Q. How do I deal with paints and household chemicals?
A. The Waste Management and Community Hygiene Section should be contacted by calling 410-887-4066 for information concerning the proper storage and handling of household chemicals and for the dates, times and locations of the drop-off centers and collection events in their area.
Q. What is child abuse and neglect?
A. From time to time, many of us may observe behavior towards children that we feel is inappropriate. Child abuse and neglect are legal terms and are defined by the Maryland Family Law Article 5-701 as:
1. the physical or mental injury of a child by any parent or other person who has permanent or temporary care or custody or responsibility for supervision of a child, or by any household member, under circumstances that indicate that the child's health or welfare is harmed or at substantial risk of being harmed; or
2. sexual abuse of a child, whether physical injuries are sustained or not. Sexual abuse means any act that involves sexual molestation or exploitation of a child by a parent or other person who has permanent or temporary care or custody or responsibility for supervision of a child, or by any household or family member.
the leaving of a child unattended or other failure to provide proper care and attention to a child by a parent or other person who has permanent or temporary care or custody or responsibility for supervision of a child under circumstances that indicate:
1. that the child's health or welfare is harmed or placed at substantial risk of harm; or
2. mental injury to the child or a substantial risk of mental injury.
"Mental injury" means:
the observable, identifiable, and substantial impairment of a child's mental or psychological ability to function.
If you believe a child is being abused or neglected, contact the Department of Social Services by calling 410-887-2800 to discuss this situation with our Screening Unit.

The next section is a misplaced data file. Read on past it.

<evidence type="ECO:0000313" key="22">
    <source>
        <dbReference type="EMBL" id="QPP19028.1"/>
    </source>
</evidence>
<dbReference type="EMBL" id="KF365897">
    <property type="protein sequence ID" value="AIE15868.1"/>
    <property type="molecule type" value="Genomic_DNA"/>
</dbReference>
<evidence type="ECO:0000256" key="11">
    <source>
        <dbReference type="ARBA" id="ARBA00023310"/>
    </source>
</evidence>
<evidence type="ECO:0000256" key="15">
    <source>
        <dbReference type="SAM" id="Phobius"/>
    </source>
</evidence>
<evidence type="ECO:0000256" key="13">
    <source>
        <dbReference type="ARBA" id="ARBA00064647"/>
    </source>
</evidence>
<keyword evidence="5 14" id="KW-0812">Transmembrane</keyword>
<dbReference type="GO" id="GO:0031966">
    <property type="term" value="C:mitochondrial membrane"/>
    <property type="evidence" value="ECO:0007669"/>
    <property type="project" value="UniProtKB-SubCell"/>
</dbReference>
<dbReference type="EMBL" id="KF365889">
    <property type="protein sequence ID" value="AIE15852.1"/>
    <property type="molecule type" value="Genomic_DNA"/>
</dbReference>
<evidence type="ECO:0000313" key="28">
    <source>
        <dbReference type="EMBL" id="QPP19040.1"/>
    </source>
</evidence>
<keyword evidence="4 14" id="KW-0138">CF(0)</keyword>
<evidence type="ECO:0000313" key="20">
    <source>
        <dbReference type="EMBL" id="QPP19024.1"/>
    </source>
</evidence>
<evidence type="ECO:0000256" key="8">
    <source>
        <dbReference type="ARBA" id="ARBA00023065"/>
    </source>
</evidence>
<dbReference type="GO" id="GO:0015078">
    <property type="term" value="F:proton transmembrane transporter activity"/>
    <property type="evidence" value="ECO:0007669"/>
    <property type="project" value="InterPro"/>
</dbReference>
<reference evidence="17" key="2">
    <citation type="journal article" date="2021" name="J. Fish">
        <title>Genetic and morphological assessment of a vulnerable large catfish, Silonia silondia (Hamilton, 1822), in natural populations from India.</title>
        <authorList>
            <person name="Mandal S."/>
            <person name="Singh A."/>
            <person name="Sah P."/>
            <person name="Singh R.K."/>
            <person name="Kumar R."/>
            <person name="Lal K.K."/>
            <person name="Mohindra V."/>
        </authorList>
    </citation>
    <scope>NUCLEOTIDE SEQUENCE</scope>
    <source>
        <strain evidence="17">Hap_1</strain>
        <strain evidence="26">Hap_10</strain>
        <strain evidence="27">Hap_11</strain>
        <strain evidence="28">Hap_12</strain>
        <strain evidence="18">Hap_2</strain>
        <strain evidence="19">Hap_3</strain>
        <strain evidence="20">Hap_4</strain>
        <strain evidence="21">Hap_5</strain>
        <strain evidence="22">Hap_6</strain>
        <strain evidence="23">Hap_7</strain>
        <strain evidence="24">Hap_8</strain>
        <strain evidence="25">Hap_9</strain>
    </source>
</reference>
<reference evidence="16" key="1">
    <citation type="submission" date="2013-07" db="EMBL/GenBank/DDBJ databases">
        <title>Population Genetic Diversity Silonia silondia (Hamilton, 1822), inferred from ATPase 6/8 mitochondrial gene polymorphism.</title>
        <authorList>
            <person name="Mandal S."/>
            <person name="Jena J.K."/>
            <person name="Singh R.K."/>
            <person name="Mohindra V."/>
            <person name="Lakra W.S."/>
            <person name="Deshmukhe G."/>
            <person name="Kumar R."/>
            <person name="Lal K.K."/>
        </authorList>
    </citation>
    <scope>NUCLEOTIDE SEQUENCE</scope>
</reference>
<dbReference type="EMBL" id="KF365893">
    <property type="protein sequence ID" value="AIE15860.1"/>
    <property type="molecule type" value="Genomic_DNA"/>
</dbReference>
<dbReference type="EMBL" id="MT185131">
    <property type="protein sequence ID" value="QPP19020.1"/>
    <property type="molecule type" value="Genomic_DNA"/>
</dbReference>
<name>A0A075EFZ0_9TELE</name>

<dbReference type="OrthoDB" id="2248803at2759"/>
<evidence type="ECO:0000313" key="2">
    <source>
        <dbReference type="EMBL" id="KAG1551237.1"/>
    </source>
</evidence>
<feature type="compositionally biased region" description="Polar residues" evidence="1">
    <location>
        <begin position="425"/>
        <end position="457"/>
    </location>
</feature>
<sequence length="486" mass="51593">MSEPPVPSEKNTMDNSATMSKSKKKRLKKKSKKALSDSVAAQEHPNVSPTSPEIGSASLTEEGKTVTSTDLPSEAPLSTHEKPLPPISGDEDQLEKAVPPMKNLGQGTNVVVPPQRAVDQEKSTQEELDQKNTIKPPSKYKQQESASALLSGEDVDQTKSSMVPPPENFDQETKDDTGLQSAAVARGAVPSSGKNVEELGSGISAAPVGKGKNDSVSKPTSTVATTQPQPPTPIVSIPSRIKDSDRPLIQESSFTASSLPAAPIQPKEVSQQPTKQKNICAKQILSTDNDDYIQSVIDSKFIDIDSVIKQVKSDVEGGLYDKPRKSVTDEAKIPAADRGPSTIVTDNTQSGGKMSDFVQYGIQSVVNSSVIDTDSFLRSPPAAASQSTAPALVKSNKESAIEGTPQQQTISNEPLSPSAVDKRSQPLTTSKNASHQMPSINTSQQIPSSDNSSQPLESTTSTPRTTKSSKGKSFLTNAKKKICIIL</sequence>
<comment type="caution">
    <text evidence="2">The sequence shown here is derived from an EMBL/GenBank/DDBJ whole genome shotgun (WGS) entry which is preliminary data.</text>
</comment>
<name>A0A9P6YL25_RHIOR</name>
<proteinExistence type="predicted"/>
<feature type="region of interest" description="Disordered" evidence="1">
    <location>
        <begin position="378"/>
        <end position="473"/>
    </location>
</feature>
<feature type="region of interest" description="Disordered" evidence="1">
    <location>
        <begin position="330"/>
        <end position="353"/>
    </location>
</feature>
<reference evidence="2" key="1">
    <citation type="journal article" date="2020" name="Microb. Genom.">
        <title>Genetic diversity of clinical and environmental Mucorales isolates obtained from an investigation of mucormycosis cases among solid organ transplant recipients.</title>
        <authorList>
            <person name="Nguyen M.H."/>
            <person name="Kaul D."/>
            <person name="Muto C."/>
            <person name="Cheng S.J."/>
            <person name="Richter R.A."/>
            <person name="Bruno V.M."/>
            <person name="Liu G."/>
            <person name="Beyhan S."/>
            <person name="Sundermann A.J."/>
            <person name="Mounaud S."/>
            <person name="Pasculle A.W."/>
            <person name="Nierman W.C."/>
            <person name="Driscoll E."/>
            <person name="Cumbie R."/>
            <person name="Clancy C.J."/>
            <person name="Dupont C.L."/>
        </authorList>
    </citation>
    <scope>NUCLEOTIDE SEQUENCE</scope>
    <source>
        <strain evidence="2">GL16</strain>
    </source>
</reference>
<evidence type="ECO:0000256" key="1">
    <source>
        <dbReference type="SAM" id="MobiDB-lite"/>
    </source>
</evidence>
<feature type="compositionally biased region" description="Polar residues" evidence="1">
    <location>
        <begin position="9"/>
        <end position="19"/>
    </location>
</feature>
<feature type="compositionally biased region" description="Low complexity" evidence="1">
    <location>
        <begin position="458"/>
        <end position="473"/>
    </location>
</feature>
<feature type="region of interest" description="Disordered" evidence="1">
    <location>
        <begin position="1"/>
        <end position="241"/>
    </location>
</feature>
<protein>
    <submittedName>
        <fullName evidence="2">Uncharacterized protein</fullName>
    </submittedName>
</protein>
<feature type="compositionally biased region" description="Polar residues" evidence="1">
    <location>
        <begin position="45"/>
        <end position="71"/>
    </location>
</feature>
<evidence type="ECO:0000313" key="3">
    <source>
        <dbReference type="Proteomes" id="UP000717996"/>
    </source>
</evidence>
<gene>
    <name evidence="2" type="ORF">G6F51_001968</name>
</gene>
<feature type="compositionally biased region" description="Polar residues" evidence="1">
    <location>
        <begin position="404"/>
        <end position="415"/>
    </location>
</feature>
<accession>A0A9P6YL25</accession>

Q. How old does my child have to be before I can allow her or him to be home alone?
A. The fire code, the most commonly referred to law on this subject, states that a child under the age of eight must be in the care of a person who is at least 13 years old. Generally, it is left up to the parent's judgment to decide whether a child who is eight or older is mature enough to be home alone. Anytime you leave your child alone, be sure the child knows what to do in the event of an emergency.
Baltimore County Department of Social Services' Child Protective Services (CPS) may become involved if a child of any age is left alone and is placed at risk of harm because he/she is unable to manage on his or her own. CPS may also become involved if your child's babysitter or caretaker is unable to properly care for her. This is particularly important if you have an older child babysitting your child. Is the babysitter responsible? Is she mature? Is she emotionally and intellectually able to handle the job?
Q. What should I do if I see unsupervised children in my neighborhood and I am worried about their safety?
A. Call the Baltimore County Police at 911. They will make an immediate assessment of the child's safety and if necessary, the police will contact Child Protective Services at the Department of Social Services.
If you have a general concern and there is not an immediate issue of the child's safety, you can call 410-887-2800 to discuss the situation with our screening unit. Depending on what you have observed, a child neglect investigation might result.
Q. My aunt is in a nursing home and I don't feel she is getting the care she needs. She had a bed sore that was untreated for several days and looks very bad. What can I do?
A. Call the Nursing Home Ombudsman program. These are advocates for nursing home residents and can investigate problems involving their care and well-being. Call 410-887-4200 to discuss your complaint.
Q. How do we know that Baltimore County's restaurants are safe?